Canada Post releases stamp honoring jazz legend Eleanor Collins

Canada Post has unveiled a new stamp honoring pioneering jazz singer Eleanor Collins.

A stamp depicting “Canada’s Jazz First Lady” was unveiled at a virtual ceremony on Friday, to honor her life and legacy ahead of Black History Month.

“How do I feel? I feel great and honored,” Collins said during the ceremony. “To actually have someone claim your work and life on a postage stamp, that’s something. There’s only one word for that. It’s surreal.”

The 102-year-old jazz legend was awarded the Order of Canada and has a star on BC’s Entertainment Walk of Fame.

“You know, at 102 years old, people don’t expect to be remembered. But I’m grateful,” she said.

Born in Edmonton to African-American and Native American parents, Collins began working as a singer after winning a local talent show at the age of 15. In the late 1930s, she moved to British Columbia and get into the jazz scene.

Throughout her career, Collins has performed on TV and radio, working with everyone from Montreal jazz pianist Oscar Peterson to American jazz trumpeter Dizzy Gillespie.

Despite the opportunity to bring his talents to America, Collins kept his career in Canada. In 1955, she became the first black woman to headline a North American television show, with a starring role on “The Eleanor Show.”

Jazz musician Alan Matheson has long admired Collins and even had the opportunity to perform with her at a concert in the 1980s.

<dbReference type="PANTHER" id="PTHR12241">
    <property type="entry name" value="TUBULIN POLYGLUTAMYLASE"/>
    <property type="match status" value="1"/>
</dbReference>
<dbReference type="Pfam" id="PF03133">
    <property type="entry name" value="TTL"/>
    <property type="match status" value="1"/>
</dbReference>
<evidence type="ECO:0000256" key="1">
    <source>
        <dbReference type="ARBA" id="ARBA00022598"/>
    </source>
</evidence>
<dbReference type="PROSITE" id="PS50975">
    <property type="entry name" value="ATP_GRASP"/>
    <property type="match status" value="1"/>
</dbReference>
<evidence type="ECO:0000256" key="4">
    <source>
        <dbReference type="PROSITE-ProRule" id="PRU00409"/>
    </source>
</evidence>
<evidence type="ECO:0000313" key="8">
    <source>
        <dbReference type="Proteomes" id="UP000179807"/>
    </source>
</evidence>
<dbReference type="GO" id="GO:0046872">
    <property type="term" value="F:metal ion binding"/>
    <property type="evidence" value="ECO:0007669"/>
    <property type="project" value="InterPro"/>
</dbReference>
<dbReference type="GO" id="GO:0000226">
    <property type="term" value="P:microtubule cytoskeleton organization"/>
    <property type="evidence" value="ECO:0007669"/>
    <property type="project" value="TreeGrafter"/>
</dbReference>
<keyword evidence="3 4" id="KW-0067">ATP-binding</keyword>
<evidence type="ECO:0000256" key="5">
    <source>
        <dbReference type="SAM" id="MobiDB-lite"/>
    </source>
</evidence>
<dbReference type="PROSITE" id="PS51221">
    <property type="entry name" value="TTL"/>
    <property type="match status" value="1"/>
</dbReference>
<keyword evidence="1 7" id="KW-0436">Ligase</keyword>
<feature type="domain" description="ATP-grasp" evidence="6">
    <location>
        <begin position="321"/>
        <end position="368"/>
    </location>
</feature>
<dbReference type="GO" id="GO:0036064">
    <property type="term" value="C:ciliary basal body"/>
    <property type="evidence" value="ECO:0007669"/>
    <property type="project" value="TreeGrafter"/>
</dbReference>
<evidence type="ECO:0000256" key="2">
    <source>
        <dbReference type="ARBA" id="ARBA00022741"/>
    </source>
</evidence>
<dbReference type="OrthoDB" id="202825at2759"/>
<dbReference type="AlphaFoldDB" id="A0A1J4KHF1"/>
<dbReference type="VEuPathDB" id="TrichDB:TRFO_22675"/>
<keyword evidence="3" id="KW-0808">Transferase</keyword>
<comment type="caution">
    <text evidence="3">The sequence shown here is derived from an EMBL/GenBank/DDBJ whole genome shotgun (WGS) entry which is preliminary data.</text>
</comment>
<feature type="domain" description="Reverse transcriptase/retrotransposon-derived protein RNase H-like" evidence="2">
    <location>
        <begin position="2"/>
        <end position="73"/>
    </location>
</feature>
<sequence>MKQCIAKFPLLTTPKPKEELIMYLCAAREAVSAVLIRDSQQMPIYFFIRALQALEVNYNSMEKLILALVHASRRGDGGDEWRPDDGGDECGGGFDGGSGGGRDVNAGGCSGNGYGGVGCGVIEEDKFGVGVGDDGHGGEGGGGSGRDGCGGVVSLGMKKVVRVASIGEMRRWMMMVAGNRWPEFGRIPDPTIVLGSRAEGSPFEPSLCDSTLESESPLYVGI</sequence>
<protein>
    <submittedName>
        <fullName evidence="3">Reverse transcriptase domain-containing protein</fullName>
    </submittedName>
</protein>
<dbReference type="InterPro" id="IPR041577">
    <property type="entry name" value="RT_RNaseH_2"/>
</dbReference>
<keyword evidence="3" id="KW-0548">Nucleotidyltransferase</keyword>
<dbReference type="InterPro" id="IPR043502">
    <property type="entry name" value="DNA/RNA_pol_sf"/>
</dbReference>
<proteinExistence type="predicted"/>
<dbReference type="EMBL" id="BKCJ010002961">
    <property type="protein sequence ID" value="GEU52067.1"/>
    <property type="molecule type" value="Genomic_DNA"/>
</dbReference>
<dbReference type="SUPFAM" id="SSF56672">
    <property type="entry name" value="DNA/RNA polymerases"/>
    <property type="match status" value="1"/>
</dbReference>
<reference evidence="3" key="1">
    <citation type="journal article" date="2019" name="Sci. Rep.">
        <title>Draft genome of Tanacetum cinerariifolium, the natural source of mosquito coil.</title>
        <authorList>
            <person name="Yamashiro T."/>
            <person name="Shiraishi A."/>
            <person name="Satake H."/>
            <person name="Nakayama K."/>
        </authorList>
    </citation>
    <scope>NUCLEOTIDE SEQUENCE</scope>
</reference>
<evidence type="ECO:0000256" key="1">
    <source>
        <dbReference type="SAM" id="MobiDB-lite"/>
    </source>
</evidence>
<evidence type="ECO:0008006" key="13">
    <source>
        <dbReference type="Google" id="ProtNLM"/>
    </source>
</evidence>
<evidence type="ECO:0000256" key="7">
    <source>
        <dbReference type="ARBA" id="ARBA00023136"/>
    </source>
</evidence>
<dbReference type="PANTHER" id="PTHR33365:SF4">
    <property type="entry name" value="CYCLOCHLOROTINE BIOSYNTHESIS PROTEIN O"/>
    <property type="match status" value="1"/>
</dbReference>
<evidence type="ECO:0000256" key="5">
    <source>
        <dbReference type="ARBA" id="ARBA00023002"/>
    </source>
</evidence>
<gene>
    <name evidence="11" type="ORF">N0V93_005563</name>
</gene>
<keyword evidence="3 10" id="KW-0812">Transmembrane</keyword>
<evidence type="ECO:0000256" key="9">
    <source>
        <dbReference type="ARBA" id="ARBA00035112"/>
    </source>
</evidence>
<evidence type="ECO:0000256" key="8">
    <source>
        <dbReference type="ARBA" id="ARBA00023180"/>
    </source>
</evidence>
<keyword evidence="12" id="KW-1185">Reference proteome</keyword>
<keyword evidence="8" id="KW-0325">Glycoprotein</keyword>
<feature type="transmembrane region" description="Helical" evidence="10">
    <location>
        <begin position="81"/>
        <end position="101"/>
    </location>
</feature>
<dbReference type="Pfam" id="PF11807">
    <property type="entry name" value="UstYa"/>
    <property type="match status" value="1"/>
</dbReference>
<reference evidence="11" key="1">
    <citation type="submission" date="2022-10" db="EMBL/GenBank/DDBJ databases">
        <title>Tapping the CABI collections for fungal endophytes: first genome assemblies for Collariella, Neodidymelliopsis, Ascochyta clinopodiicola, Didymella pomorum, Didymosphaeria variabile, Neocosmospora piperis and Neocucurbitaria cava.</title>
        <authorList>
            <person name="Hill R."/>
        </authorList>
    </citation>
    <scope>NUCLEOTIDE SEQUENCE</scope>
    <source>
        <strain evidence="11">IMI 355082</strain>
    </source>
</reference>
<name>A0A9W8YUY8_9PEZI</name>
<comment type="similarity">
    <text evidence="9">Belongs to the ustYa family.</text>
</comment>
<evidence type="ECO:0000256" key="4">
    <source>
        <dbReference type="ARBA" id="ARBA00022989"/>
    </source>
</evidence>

“The first thing that came to her mind was the amazing voice she had, but also her incredible versatility and sparkle as a performer,” he told. CTV News.

“It doesn’t matter if she’s singing Broadway tunes or folk music or jazz. She always sounds 100% herself.”

Singer-songwriter Krystle Dos Santos calls her an inspiration and describes her voice as “an absolute classic for jazz.”

“For me, she’s an absolute icon, and she broke a lot of ground for Black Canadian female musicians and Black women in general in this country,” she told CTV News. .

But despite his success, Collins faces discrimination both professionally and personally. In the 1940s, when Collins moved to an all-white neighborhood in Burnaby, BC with her husband and children, neighbors started a failed petition to prevent her family from moving in.

“When you’re asked to move out of your neighborhood, you have to have a completely different determination than your character to be able to live through such moments,” said Dos Santos.

“She has strength. She has talent. She has perseverance. She has class.”

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